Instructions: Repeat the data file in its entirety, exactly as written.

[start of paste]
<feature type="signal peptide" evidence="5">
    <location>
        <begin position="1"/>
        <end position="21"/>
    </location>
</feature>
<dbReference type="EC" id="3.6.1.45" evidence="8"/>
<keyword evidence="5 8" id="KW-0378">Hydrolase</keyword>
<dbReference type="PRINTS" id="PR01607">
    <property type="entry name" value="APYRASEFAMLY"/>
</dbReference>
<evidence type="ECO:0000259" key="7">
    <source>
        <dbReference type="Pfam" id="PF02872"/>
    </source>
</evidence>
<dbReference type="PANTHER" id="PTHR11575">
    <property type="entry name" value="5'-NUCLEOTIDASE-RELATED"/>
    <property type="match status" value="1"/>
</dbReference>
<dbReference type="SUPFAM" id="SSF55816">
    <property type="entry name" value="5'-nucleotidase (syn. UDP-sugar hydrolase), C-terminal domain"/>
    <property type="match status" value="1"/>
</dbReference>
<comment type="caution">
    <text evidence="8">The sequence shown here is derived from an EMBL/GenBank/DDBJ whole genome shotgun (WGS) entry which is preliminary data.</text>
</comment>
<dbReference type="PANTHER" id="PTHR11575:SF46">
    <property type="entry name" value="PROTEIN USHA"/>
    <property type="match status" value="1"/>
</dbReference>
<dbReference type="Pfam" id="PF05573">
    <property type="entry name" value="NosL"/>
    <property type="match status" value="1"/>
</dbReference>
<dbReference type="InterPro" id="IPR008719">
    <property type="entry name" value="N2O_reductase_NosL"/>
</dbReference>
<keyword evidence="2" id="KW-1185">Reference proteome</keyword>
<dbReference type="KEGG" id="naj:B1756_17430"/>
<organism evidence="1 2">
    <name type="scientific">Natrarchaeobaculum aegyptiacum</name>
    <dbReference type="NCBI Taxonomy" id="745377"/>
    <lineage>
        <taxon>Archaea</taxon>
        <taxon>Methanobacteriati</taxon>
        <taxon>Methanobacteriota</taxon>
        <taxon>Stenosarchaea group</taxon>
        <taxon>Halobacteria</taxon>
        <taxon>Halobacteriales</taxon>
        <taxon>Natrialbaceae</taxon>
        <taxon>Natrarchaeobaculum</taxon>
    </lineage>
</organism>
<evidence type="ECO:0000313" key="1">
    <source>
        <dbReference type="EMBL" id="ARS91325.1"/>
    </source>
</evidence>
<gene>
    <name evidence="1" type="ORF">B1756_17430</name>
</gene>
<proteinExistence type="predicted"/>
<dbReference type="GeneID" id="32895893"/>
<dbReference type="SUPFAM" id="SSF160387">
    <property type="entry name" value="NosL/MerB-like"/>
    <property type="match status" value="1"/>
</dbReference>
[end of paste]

<feature type="signal peptide" evidence="5">
    <location>
        <begin position="1"/>
        <end position="21"/>
    </location>
</feature>
<dbReference type="EC" id="3.6.1.45" evidence="8"/>
<keyword evidence="5 8" id="KW-0378">Hydrolase</keyword>
<dbReference type="PRINTS" id="PR01607">
    <property type="entry name" value="APYRASEFAMLY"/>
</dbReference>
<evidence type="ECO:0000259" key="7">
    <source>
        <dbReference type="Pfam" id="PF02872"/>
    </source>
</evidence>
<dbReference type="PANTHER" id="PTHR11575">
    <property type="entry name" value="5'-NUCLEOTIDASE-RELATED"/>
    <property type="match status" value="1"/>
</dbReference>
<dbReference type="SUPFAM" id="SSF55816">
    <property type="entry name" value="5'-nucleotidase (syn. UDP-sugar hydrolase), C-terminal domain"/>
    <property type="match status" value="1"/>
</dbReference>
<comment type="caution">
    <text evidence="8">The sequence shown here is derived from an EMBL/GenBank/DDBJ whole genome shotgun (WGS) entry which is preliminary data.</text>
</comment>
<dbReference type="PANTHER" id="PTHR11575:SF46">
    <property type="entry name" value="PROTEIN USHA"/>
    <property type="match status" value="1"/>
</dbReference>
<dbReference type="Pfam" id="PF05573">
    <property type="entry name" value="NosL"/>
    <property type="match status" value="1"/>
</dbReference>
<dbReference type="InterPro" id="IPR008719">
    <property type="entry name" value="N2O_reductase_NosL"/>
</dbReference>
<keyword evidence="2" id="KW-1185">Reference proteome</keyword>
<dbReference type="KEGG" id="naj:B1756_17430"/>
<organism evidence="1 2">
    <name type="scientific">Natrarchaeobaculum aegyptiacum</name>
    <dbReference type="NCBI Taxonomy" id="745377"/>
    <lineage>
        <taxon>Archaea</taxon>
        <taxon>Methanobacteriati</taxon>
        <taxon>Methanobacteriota</taxon>
        <taxon>Stenosarchaea group</taxon>
        <taxon>Halobacteria</taxon>
        <taxon>Halobacteriales</taxon>
        <taxon>Natrialbaceae</taxon>
        <taxon>Natrarchaeobaculum</taxon>
    </lineage>
</organism>
<evidence type="ECO:0000313" key="1">
    <source>
        <dbReference type="EMBL" id="ARS91325.1"/>
    </source>
</evidence>
<gene>
    <name evidence="1" type="ORF">B1756_17430</name>
</gene>
<proteinExistence type="predicted"/>
<dbReference type="GeneID" id="32895893"/>
<dbReference type="SUPFAM" id="SSF160387">
    <property type="entry name" value="NosL/MerB-like"/>
    <property type="match status" value="1"/>
</dbReference>